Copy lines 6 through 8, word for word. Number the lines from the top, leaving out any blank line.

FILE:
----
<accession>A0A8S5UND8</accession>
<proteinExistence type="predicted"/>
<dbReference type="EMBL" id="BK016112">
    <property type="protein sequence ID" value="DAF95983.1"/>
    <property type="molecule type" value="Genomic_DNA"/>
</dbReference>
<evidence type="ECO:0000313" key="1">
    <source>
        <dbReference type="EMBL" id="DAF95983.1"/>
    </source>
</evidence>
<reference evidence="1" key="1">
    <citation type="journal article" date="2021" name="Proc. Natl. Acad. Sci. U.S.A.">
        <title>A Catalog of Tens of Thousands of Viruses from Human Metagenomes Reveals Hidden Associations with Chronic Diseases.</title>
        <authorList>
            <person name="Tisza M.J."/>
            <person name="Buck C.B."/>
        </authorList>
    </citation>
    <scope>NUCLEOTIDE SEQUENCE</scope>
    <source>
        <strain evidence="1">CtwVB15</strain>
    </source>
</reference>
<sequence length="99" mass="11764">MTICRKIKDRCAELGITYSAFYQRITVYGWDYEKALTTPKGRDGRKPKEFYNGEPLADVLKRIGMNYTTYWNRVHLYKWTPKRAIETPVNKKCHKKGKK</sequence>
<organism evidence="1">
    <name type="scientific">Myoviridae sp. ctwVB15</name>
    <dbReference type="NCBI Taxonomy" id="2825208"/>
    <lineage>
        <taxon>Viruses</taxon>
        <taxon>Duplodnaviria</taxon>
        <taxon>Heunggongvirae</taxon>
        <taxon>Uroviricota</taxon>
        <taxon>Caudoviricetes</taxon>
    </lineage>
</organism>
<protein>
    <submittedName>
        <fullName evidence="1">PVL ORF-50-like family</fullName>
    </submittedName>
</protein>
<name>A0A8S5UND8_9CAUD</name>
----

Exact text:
</dbReference>
<evidence type="ECO:0000313" key="1">
    <source>